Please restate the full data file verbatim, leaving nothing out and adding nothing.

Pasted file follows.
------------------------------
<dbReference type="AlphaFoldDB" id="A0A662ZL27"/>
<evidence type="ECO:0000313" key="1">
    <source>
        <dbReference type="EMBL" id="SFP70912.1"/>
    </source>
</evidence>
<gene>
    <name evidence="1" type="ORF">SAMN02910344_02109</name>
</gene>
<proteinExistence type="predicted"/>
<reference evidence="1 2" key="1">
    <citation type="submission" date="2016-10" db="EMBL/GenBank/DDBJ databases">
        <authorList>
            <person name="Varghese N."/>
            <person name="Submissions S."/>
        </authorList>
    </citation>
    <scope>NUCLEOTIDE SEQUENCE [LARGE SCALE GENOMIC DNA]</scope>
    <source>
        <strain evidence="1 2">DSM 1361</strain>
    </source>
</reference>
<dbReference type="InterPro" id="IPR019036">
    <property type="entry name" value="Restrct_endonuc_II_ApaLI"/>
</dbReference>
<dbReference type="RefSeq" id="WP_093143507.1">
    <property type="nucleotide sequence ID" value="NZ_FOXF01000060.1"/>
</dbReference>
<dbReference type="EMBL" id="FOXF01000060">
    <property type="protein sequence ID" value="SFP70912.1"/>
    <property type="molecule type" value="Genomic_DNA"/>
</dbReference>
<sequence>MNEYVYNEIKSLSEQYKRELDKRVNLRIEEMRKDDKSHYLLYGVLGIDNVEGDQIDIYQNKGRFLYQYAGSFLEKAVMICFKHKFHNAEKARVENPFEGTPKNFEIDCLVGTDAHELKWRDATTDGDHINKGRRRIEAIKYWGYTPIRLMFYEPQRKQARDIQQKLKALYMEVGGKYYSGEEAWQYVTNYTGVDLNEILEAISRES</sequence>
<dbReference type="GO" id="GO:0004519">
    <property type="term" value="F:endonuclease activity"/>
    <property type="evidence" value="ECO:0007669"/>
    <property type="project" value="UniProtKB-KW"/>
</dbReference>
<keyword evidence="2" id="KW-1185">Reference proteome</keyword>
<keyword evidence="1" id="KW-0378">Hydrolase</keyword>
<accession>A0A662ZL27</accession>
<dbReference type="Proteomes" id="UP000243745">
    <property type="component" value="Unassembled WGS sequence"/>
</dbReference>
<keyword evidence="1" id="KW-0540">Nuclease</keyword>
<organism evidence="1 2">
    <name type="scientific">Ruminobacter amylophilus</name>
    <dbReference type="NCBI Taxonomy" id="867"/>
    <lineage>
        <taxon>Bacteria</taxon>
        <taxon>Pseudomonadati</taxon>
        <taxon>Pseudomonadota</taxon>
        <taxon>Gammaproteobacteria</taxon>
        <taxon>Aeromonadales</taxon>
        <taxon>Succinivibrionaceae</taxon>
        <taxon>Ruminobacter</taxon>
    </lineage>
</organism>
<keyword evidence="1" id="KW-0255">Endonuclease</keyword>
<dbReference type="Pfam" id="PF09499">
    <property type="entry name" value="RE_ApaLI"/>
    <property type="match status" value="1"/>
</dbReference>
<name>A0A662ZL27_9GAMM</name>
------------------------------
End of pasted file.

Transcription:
<dbReference type="AlphaFoldDB" id="A0A662ZL27"/>
<evidence type="ECO:0000313" key="1">
    <source>
        <dbReference type="EMBL" id="SFP70912.1"/>
    </source>
</evidence>
<gene>
    <name evidence="1" type="ORF">SAMN02910344_02109</name>
</gene>
<proteinExistence type="predicted"/>
<reference evidence="1 2" key="1">
    <citation type="submission" date="2016-10" db="EMBL/GenBank/DDBJ databases">
        <authorList>
            <person name="Varghese N."/>
            <person name="Submissions S."/>
        </authorList>
    </citation>
    <scope>NUCLEOTIDE SEQUENCE [LARGE SCALE GENOMIC DNA]</scope>
    <source>
        <strain evidence="1 2">DSM 1361</strain>
    </source>
</reference>
<dbReference type="InterPro" id="IPR019036">
    <property type="entry name" value="Restrct_endonuc_II_ApaLI"/>
</dbReference>
<dbReference type="RefSeq" id="WP_093143507.1">
    <property type="nucleotide sequence ID" value="NZ_FOXF01000060.1"/>
</dbReference>
<dbReference type="EMBL" id="FOXF01000060">
    <property type="protein sequence ID" value="SFP70912.1"/>
    <property type="molecule type" value="Genomic_DNA"/>
</dbReference>
<sequence>MNEYVYNEIKSLSEQYKRELDKRVNLRIEEMRKDDKSHYLLYGVLGIDNVEGDQIDIYQNKGRFLYQYAGSFLEKAVMICFKHKFHNAEKARVENPFEGTPKNFEIDCLVGTDAHELKWRDATTDGDHINKGRRRIEAIKYWGYTPIRLMFYEPQRKQARDIQQKLKALYMEVGGKYYSGEEAWQYVTNYTGVDLNEILEAISRES</sequence>
<dbReference type="GO" id="GO:0004519">
    <property type="term" value="F:endonuclease activity"/>
    <property type="evidence" value="ECO:0007669"/>
    <property type="project" value="UniProtKB-KW"/>
</dbReference>
<keyword evidence="2" id="KW-1185">Reference proteome</keyword>
<keyword evidence="1" id="KW-0378">Hydrolase</keyword>
<accession>A0A662ZL27</accession>
<dbReference type="Proteomes" id="UP000243745">
    <property type="component" value="Unassembled WGS sequence"/>
</dbReference>
<keyword evidence="1" id="KW-0540">Nuclease</keyword>
<organism evidence="1 2">
    <name type="scientific">Ruminobacter amylophilus</name>
    <dbReference type="NCBI Taxonomy" id="867"/>
    <lineage>
        <taxon>Bacteria</taxon>
        <taxon>Pseudomonadati</taxon>
        <taxon>Pseudomonadota</taxon>
        <taxon>Gammaproteobacteria</taxon>
        <taxon>Aeromonadales</taxon>
        <taxon>Succinivibrionaceae</taxon>
        <taxon>Ruminobacter</taxon>
    </lineage>
</organism>
<keyword evidence="1" id="KW-0255">Endonuclease</keyword>
<dbReference type="Pfam" id="PF09499">
    <property type="entry name" value="RE_ApaLI"/>
    <property type="match status" value="1"/>
</dbReference>
<name>A0A662ZL27_9GAMM</name>